Slinky, contemporary decor, with dark wood and oversized lampshades, gives Isarn a polished, expensive image, but the menu is surprisingly wallet-friendly. Set lunches, which come in a bento box, are good value, and include a selection of spring rolls or fish cakes, curry, rice and fruit. Don’t expect authentic Thai fieriness or superb cooking, but do sample some of the more unusual dishes, along with stalwarts like curries and pad thai – all stylishly presented. Among the starters, betel leaf wraps with crispy duck and pomelo are a must-try, as are the traditional Thai desserts, which rarely appear on restaurant menus. Delicate coconut-cream pudding with taro and lotus seed comes wrapped in a hand-shaped pandan leaf case. Less sweet western choices include an enjoyable dense lemon cheesecake topped with strawberry ice-cream. Isarn’s narrow dining room is often packed with twenty- and thirtysomethings, probably due to its prime location on Upper Street and the reasonable prices. This remains a cut above several local establishments. In summer, try to get a table in the small rear courtyard.Read more
NOTE: Since this review was published, Smoking Goat has begun serving lunch and taking reservations for lunch and for groups of six or more at both lunch and dinner. The Time Out Eating and Drinking Editors If you’re looking for adventurous eating, you can find it in Thailand. On one visit up near the Burmese border, I pulled my motorbike over to a roadside shack, attracted by the barbecue smell. ‘Paddy chicken’ was the garbled translation for what turned out to be chargrilled field rats. Not much meat on them, in case you’re wondering. You won’t find much paddy chicken in London, but you can find dishes that capture the spirit of Thai barbecue. Smoking Goat is a café-bar serving half-a-dozen snacks and meals inspired by street food. Low lighting and a barely legible menu make it hard to tell what you’re eating, but barbecued duck legs were a highlight: the well-rendered meat served with a watery version of nam jim jaew, tangy sour-and-sweet dipping sauce, plus sticky rice to mop up the juices. More challenging was a whole chilli crab, slathered in a spicy, sticky sauce. After cracking the shells, you eat by hand; the sauce goes everywhere. Not a dish to order on a hot date. Som tam was easier to handle, though this green papaya salad should have been worked over properly in a mortar and pestle. Smoking Goat is styled like a dive bar but has craft beers and a wine list that’s unusually well-matched to Thai food. Bar snacks such as fried chicken wings or roast scallops arRead more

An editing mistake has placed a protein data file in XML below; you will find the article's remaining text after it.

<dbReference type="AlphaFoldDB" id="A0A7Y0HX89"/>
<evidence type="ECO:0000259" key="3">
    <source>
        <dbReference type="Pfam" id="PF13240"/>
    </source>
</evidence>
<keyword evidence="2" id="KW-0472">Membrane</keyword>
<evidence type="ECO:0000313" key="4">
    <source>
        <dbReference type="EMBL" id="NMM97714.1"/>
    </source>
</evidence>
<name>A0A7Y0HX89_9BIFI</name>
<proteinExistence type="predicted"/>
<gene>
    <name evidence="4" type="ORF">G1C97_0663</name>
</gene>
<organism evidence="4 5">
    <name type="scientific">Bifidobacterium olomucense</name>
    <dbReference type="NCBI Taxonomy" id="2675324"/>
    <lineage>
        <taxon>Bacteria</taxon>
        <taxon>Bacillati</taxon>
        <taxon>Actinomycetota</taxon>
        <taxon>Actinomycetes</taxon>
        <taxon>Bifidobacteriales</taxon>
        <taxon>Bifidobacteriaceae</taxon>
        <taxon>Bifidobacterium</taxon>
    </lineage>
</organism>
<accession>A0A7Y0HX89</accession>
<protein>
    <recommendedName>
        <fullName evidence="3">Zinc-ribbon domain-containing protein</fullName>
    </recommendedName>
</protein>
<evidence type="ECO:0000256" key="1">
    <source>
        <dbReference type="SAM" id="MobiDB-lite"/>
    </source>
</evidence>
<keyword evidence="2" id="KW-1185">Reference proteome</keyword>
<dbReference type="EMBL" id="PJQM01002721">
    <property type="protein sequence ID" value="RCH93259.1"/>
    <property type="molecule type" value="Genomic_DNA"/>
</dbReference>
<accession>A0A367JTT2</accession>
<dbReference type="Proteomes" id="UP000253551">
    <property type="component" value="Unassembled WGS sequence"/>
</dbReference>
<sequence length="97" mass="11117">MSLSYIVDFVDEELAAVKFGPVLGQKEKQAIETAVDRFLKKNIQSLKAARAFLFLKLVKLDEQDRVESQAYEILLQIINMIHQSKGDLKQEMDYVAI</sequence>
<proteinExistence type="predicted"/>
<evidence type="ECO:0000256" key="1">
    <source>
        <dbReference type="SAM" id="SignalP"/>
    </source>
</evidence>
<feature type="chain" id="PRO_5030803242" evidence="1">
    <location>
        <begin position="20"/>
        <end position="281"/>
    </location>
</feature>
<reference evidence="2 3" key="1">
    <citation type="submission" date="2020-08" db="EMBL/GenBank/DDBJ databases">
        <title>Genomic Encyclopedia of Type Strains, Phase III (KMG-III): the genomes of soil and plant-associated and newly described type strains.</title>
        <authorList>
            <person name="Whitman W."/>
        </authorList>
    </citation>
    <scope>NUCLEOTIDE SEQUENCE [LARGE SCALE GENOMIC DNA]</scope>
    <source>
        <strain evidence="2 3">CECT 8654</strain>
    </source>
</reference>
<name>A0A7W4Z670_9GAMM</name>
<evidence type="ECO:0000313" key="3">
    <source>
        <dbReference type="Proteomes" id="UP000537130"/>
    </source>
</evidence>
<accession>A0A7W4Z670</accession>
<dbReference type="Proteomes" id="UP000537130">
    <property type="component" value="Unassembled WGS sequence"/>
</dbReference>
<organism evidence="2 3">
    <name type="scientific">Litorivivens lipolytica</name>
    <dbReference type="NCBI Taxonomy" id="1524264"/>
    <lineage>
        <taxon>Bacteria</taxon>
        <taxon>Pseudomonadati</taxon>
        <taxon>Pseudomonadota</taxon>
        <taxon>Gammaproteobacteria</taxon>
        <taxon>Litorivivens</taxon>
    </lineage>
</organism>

Conceived by restaurateur Alan Yau more than a decade ago, this original branch of Busaba Eathai attracted queues round the block when it opened in Soho. These days, Yau has only a minority share, and Busaba has become a ten-strong chain – but it’s still not your average Thai joint. The dark, handsome interior combines teak wood, incense and dimly lit lanterns. With spacious shared tables, no reservations and brisk service, the restaurant remains a great spot for a casual meal with friends. Renowned Thai chef David Thompson’s influence is now far less pronounced than in the early days when he was menu consultant, though there are still a few dishes that aren’t often seen in London, such as the sen chan pad thai (a pimped pad thai with crab originating from the Chanthaburi province of eastern Thailand). The unusual addition of green mango gave this dish a nice crunch, while the mild chilli kick married well with the sweet and sour tang. A more mainstream tom yam talay was a disappointment, however; what should have been an aromatic, spicy seafood soup was overpowered by fish sauce with only a hint of lemongrass coming through. Busaba may not be as polished or as innovative as when it opened, but you’ll still find a measure of inexpensive charm here.Read more
For more than two decades, Esarn Kheaw has been serving up north-eastern (Esarn) Thai cooking to an appreciative crowd of locals, including plenty of expats. The rather dark dining room, complete with a mural of rice farmers and pictures of the Thai royal family, may be starting to show its age, but the cooking is as good as ever. Chargrilled beef served in tender strips with onion, coriander and plenty of lime offers a gentle introduction to the food of the region, while the finely minced catfish, anchovy and green chilli dip (num prik pla sod) with raw vegetables is redolent of fermented fish and displays uncompromising chilli heat: a dish best left to seasoned Thai food fans. A vegetarian version of coconut milk-free jungle curry – packed with fresh green peppercorns, bamboo shoots and pea and apple aubergines – was also characteristically blistering in heat. Boiled and deep-fried ‘son-in-law eggs’, served in tangy tamarind sauce and scattered with nutty fried garlic, made a delicious, mouth-cooling addition to a spicy meal. Regular crowd pleasers such as pad thai or Thai green curry are also offered, and the drinks list contains the usual range of Thai beers, teas and a handful of wines. Some diners have found the service a little brusque, but we’ve always found it amiable.Read more